Scroll Top

Industrial hemp: Özdemir announces change to the law

Cannabis industry celebrates announcement to abolish the controversial “intoxication clause” and further reforms for industrial hemp

Berlin, 05/15/2024,  Cem Özdemir, Federal Minister of Food and Agriculture, has announced the deletion of the so-called “intoxication clause” at the Parliamentary Evening of the Cannabis Economy. This special German rule means that even very low levels of THC in industrial hemp can lead to criminal liability, raids and business closures. In conjunction with other bureaucratic hurdles, this has hindered the use and further processing of industrial hemp in Germany. This unnecessary competitive disadvantage will now finally be abolished. The German Cannabis Business Association has been campaigning intensively for this in recent years. 

In his speech, Özdemir made it clear that hemp ropes were indispensable in the days of Christopher Columbus and that Henry Ford introduced a car made of hemp more than 80 years ago. Today, he said, hemp could be a climate-friendly alternative to plastic and steel as a durable and renewable raw material, for example in the construction and automotive industries. In addition to the “long overdue” abolition of the intoxication clause, the way is to be cleared for indoor cultivation. According to Özdemir, the current reluctance to tackle the issue is “almost like giving bakeries or even the entire bakery trade a wide berth just because they sell poppy seed cake.”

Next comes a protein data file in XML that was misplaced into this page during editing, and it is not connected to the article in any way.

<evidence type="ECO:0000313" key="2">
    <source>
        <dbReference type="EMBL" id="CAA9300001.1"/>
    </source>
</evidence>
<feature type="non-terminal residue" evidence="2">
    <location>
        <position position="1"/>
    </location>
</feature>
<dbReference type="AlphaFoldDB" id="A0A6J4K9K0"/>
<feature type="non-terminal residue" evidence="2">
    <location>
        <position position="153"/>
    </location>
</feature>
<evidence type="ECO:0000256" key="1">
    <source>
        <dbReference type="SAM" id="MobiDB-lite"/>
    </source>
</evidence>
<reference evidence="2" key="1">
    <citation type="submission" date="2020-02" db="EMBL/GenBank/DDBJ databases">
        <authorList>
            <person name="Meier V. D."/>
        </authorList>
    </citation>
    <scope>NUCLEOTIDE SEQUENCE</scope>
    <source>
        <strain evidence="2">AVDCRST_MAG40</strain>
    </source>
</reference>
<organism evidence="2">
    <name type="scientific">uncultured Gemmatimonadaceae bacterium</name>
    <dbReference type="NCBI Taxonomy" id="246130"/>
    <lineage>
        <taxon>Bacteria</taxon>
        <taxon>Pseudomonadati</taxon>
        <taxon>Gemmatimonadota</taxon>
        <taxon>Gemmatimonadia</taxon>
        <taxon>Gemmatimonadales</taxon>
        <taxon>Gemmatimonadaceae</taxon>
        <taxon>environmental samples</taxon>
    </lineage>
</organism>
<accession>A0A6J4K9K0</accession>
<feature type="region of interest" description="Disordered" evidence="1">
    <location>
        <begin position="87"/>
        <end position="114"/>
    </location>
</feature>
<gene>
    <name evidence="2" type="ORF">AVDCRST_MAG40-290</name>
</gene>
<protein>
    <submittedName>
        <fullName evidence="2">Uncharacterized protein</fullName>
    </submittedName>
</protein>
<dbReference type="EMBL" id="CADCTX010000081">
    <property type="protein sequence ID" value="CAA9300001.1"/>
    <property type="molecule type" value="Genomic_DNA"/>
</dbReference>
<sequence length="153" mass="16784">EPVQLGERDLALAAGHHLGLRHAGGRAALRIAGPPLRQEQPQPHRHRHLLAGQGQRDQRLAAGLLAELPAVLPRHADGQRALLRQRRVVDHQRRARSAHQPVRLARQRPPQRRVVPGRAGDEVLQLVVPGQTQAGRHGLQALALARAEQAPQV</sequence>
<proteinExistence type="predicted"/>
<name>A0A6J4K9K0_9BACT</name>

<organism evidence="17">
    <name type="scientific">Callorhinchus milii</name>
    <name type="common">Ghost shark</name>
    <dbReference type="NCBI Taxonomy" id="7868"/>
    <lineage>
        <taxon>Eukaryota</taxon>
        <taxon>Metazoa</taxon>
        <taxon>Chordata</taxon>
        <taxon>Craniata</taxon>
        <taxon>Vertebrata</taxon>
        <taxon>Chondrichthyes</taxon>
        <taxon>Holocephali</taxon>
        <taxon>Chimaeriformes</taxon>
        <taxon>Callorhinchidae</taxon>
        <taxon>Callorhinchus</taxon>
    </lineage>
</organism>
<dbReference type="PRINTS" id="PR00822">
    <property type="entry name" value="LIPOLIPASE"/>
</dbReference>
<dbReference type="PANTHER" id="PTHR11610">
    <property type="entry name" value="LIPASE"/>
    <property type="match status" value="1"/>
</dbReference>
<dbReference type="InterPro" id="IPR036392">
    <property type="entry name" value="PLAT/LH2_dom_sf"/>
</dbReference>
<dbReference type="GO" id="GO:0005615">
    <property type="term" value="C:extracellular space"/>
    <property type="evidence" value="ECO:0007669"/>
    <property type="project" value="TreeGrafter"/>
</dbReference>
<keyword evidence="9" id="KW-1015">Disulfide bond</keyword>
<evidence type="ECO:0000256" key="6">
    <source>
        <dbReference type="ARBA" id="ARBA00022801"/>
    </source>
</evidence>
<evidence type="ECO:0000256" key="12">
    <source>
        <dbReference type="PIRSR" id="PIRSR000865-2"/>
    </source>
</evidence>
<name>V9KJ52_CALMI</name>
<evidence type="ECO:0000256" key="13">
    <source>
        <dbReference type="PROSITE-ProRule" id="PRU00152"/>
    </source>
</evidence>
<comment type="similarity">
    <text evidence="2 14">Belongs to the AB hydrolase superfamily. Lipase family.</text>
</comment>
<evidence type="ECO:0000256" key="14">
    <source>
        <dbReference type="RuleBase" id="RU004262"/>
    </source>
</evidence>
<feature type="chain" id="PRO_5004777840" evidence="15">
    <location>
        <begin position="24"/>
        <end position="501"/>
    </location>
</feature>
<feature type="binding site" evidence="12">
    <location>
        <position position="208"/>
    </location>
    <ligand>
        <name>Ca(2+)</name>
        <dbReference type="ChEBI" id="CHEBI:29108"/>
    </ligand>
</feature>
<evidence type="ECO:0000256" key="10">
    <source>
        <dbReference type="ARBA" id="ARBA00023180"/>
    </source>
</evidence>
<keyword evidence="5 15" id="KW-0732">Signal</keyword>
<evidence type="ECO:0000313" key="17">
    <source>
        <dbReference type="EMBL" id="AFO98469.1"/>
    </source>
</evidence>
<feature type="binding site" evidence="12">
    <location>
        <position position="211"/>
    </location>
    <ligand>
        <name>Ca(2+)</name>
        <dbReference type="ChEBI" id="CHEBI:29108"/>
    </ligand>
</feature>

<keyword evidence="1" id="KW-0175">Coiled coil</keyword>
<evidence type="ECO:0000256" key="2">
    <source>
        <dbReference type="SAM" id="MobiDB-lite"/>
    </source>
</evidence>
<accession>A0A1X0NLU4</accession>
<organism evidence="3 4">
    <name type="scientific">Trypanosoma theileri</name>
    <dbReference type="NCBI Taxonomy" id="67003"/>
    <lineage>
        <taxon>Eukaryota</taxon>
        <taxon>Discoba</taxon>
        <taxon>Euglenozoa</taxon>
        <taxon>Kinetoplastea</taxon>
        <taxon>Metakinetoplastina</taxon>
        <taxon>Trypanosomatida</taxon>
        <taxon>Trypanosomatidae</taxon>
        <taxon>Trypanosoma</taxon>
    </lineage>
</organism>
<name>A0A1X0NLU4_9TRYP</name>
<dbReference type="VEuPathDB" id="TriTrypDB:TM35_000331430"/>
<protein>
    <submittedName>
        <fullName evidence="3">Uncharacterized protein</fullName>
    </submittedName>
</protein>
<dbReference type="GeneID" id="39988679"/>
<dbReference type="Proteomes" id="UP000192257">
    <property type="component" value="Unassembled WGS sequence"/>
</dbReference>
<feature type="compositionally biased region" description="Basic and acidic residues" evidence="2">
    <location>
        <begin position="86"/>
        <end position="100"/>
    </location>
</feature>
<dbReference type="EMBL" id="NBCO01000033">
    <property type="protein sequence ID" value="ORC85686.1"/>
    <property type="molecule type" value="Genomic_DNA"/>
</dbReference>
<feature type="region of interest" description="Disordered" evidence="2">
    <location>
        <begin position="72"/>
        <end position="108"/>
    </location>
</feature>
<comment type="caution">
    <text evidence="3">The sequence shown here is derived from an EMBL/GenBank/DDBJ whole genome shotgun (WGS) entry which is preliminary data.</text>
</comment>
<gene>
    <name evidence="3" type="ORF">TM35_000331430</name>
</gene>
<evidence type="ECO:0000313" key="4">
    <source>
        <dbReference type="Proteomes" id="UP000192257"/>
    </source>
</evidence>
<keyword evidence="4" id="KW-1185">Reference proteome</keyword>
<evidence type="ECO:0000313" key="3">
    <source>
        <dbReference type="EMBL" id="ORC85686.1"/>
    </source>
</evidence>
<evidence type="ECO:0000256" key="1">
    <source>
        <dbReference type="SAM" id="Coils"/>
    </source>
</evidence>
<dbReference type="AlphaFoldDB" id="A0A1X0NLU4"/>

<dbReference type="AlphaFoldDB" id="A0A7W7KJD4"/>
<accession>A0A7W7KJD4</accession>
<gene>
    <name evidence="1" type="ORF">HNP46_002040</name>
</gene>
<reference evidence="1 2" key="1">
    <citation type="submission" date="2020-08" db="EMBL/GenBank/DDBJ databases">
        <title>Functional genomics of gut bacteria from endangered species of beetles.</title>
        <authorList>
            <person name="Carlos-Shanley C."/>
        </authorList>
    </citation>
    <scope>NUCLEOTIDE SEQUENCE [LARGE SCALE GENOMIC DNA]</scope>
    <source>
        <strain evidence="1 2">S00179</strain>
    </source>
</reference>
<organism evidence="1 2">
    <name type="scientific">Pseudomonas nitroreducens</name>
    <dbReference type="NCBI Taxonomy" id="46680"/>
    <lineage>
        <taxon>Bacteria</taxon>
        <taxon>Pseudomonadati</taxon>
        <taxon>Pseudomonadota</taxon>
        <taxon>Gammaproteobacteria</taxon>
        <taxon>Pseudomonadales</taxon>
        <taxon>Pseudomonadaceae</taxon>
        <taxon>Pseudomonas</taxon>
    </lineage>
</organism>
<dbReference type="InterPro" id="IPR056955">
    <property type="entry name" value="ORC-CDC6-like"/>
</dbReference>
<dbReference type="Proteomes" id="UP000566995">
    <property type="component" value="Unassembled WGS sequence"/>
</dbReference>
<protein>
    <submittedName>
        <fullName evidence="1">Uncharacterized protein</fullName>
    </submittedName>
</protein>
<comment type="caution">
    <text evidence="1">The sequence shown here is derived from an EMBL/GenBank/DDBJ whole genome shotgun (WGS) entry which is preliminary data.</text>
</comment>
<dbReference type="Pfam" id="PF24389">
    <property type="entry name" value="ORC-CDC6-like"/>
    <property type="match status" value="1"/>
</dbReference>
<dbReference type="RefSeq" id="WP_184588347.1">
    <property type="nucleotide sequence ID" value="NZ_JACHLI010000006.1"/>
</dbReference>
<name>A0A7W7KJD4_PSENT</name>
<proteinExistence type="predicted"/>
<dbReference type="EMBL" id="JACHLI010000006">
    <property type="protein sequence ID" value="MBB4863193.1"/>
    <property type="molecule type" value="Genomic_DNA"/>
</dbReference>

Initial measures to reduce bureaucracy have already been taken with regard to the regulations on flowering reports and seed labels. In the future, an increase in the THC limit for the cultivation and marketing of industrial hemp and the regulation of CBD will also be discussed, taking into account the implications of European law. The changes are to be made “step by step” in order to include those who still “flinch in horror” at the word cannabis.

Marijn Roersch van der Hoogte, BvCW Vice President and Head of the Industrial Hemp Division, comments: “Whether as a fiber composite in the automotive industry, insulating material and hempcrete in construction or biodegradable plastic – the sustainable potentials are manifold and could make an important contribution to CO₂ reduction in Germany. The current reforms are major steps towards making better use of this in the future.”

BvCW Managing Director Jürgen Neumeyer adds: “Imagine if traders and producers of non-alcoholic beer were subject to raids and punished because you could distil a schnapps from the residual alcohol. In practice, no such elaborate extraction takes place, not even with industrial hemp. This pointless intoxication clause has increasingly led to economic damage and bankruptcies in recent years. Its abolition is urgently needed and we are therefore very pleased!
This is an important step towards re-establishing the German industrial hemp sector. We look forward to a draft from the BMEL and will continue to accompany the parliamentary process constructively.”